So many books are published each year that it’s impossible to keep up, even if you focus on only one type of book (e.g., literary fiction, short stories, crime novels, books by women). Add to that our busy lives and the many and constant distractions, and it’s easy to see how even passionate readers can miss a lot of good books. So, as my small contribution to solving this problem, over the next few weeks I’ll be publishing a series of three posts in which I share some books that are worth your valuable reading time. Today, we’ll start with three novels, a short story collection, and a novel-in-stories from the U.S., Australia, and Sweden.
The Virginity of Famous Men: Stories
By Christine Sneed
Christine Sneed is an astute observer of contemporary life, as she demonstrated in her debut collection, Portraits of a Few of the People I’ve Made Cry, and her 2015 novel, Paris, He Said, which dissected a complicated May-December relationship. In her latest collection, she probes the contrast between expectation and reality, and the many ways in which we fool ourselves about who we are, what we want, and the choices we make. The characters in these stories are flawed but recognizably human and they earn our compassion. And while Sneed exposes the truth about them, she clearly feels empathy for their all-too-familiar struggles. Small but irrevocable actions occur and lives are changed.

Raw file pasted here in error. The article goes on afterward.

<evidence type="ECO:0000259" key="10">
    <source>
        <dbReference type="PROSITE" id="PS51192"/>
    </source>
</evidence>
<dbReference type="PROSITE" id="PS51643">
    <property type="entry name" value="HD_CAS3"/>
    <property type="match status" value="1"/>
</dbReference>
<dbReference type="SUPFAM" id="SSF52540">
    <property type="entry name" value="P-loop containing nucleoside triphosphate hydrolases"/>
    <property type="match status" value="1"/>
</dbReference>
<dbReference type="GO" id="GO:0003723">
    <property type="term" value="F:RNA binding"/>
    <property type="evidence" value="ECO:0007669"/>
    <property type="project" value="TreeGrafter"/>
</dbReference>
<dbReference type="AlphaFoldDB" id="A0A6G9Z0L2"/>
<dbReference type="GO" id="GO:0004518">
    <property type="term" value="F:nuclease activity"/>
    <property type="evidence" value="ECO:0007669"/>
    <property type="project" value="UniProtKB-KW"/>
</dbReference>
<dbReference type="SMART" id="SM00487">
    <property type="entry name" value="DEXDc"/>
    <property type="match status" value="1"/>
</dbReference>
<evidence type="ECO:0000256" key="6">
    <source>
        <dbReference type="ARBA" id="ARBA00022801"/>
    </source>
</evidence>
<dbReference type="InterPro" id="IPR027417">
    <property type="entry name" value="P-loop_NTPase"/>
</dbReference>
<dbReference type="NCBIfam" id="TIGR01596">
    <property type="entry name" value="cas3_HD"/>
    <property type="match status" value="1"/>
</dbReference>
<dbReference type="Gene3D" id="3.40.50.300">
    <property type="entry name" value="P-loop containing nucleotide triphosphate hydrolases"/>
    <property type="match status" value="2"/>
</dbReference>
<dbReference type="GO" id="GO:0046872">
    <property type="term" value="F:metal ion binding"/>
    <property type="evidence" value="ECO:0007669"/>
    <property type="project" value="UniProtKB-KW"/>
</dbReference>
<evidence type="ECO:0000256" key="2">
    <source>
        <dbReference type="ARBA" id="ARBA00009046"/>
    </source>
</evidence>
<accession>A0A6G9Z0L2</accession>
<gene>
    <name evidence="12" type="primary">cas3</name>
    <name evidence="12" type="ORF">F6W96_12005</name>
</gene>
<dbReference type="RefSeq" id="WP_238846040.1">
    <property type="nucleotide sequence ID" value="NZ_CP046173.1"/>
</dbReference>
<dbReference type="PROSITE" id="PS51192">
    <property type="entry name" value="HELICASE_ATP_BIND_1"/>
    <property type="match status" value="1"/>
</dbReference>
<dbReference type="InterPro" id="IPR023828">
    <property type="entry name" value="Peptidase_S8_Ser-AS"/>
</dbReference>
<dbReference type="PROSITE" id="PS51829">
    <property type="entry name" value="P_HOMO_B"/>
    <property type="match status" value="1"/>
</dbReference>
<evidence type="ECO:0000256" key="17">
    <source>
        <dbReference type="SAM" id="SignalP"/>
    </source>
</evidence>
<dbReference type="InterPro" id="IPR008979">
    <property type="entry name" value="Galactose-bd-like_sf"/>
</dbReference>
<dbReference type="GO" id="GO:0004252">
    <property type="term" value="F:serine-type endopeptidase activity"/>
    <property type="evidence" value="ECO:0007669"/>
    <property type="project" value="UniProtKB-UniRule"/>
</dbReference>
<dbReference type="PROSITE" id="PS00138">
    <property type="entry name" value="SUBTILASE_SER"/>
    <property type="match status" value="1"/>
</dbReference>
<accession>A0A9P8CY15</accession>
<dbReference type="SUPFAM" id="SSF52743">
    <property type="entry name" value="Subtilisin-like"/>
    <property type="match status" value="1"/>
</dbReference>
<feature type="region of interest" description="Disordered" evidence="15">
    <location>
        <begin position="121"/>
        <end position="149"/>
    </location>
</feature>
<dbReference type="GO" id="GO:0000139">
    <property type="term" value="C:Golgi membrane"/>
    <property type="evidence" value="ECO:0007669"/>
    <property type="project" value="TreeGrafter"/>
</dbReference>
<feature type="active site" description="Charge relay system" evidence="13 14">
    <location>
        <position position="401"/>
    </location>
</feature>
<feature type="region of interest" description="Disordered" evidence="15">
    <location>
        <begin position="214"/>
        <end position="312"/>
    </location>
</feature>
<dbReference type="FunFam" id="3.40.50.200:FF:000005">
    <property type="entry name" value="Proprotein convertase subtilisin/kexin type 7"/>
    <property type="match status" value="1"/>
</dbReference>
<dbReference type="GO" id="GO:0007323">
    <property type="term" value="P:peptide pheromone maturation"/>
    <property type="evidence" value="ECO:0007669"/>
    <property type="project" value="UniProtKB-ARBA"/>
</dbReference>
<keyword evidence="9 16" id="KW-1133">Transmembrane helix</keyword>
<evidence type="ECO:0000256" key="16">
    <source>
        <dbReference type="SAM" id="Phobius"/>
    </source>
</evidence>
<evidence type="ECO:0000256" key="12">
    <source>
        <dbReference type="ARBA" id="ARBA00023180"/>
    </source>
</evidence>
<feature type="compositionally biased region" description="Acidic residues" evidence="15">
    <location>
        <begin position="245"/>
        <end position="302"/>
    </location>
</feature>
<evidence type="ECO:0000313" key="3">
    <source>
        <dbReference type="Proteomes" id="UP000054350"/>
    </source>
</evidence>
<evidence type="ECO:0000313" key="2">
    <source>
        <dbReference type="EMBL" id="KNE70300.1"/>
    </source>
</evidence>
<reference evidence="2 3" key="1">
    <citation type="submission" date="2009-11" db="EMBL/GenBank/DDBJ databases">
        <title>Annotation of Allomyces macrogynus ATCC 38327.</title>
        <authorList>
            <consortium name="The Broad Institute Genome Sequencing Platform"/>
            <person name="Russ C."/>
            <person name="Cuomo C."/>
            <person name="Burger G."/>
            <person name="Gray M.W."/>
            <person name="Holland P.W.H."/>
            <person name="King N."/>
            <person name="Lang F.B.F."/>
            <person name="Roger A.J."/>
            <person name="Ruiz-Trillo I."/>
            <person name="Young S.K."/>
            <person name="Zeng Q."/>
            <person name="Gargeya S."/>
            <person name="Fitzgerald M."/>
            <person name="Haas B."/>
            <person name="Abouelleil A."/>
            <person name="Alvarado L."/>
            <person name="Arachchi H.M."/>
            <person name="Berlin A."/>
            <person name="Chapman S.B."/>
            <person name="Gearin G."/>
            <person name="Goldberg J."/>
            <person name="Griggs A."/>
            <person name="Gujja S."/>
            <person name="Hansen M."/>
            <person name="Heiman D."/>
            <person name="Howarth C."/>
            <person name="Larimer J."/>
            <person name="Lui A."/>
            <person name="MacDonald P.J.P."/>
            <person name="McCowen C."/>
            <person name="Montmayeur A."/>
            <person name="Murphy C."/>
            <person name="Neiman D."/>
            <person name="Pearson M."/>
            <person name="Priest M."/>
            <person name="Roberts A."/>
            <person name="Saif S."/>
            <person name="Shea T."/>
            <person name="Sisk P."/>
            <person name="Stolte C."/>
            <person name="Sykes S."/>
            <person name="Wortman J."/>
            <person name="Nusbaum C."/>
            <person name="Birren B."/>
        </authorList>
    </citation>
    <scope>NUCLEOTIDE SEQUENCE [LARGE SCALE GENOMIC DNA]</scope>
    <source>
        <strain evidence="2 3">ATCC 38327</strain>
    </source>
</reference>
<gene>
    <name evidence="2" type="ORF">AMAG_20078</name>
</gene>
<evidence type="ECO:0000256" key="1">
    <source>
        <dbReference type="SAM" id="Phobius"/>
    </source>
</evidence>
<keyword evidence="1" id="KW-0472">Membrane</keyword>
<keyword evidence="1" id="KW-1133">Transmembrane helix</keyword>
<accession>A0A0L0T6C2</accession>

The opening “Beach Vacation” captures a mother-son relationship in a moment of transition, as the mother realizes her high school senior son is no longer the boy she adored but instead has become a young man she doesn’t recognize. Every decision involves a battle of wills. He keeps secrets from her. He treats her with indifference or disdain.
When she discovers him by the hotel pool, talking to a bikini-clad older woman, it hits her. “When had it happened? she wondered. When had he become a boy who felt that his mother did nothing but limit him, that she lived only to hold him back, to keep him from experiencing the things adults claimed as their inalienable right? He wanted sex, possibly love, and he was determined to have them, whether she wanted him to or not.”
Sneed takes a metaphysical and drily humorous tack in “Roger Weber Would Like to Stay,” in which vaguely dissatisfied 39-year-old Merilee is visited regularly by a debonair ghost — a former concert pianist — who offers observations on her thoughts and desires, as well as critiques of her pleasant but dull year-long relationship with a divorced accountant. There is a hint of Shirley Jackson-style darkness as Merilee attempts to figure out what is real and what is not, and more importantly, whether she is sane.